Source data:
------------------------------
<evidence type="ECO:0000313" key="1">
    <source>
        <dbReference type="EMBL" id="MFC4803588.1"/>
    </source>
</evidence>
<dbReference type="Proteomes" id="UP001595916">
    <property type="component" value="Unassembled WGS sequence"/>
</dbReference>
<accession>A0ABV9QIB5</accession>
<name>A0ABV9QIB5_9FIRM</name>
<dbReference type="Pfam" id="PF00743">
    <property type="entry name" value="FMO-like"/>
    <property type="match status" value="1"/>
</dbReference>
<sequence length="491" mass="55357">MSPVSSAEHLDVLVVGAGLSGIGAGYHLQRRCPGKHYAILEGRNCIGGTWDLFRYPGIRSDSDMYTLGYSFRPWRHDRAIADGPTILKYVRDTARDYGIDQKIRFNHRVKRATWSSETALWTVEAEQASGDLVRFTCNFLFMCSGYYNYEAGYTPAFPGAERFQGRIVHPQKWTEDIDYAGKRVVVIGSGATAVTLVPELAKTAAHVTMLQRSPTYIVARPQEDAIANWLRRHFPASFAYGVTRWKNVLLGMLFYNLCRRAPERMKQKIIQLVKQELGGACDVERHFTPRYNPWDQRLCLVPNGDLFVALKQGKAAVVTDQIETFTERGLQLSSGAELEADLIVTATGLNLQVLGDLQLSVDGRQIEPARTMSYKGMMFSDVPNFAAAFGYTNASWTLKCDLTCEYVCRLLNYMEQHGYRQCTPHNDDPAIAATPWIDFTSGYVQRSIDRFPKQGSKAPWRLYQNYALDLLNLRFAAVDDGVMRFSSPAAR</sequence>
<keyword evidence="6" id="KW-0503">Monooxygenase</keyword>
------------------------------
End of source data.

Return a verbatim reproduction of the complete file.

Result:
<evidence type="ECO:0000313" key="1">
    <source>
        <dbReference type="EMBL" id="MFC4803588.1"/>
    </source>
</evidence>
<dbReference type="Proteomes" id="UP001595916">
    <property type="component" value="Unassembled WGS sequence"/>
</dbReference>
<accession>A0ABV9QIB5</accession>
<name>A0ABV9QIB5_9FIRM</name>
<dbReference type="Pfam" id="PF00743">
    <property type="entry name" value="FMO-like"/>
    <property type="match status" value="1"/>
</dbReference>
<sequence length="491" mass="55357">MSPVSSAEHLDVLVVGAGLSGIGAGYHLQRRCPGKHYAILEGRNCIGGTWDLFRYPGIRSDSDMYTLGYSFRPWRHDRAIADGPTILKYVRDTARDYGIDQKIRFNHRVKRATWSSETALWTVEAEQASGDLVRFTCNFLFMCSGYYNYEAGYTPAFPGAERFQGRIVHPQKWTEDIDYAGKRVVVIGSGATAVTLVPELAKTAAHVTMLQRSPTYIVARPQEDAIANWLRRHFPASFAYGVTRWKNVLLGMLFYNLCRRAPERMKQKIIQLVKQELGGACDVERHFTPRYNPWDQRLCLVPNGDLFVALKQGKAAVVTDQIETFTERGLQLSSGAELEADLIVTATGLNLQVLGDLQLSVDGRQIEPARTMSYKGMMFSDVPNFAAAFGYTNASWTLKCDLTCEYVCRLLNYMEQHGYRQCTPHNDDPAIAATPWIDFTSGYVQRSIDRFPKQGSKAPWRLYQNYALDLLNLRFAAVDDGVMRFSSPAAR</sequence>
<keyword evidence="6" id="KW-0503">Monooxygenase</keyword>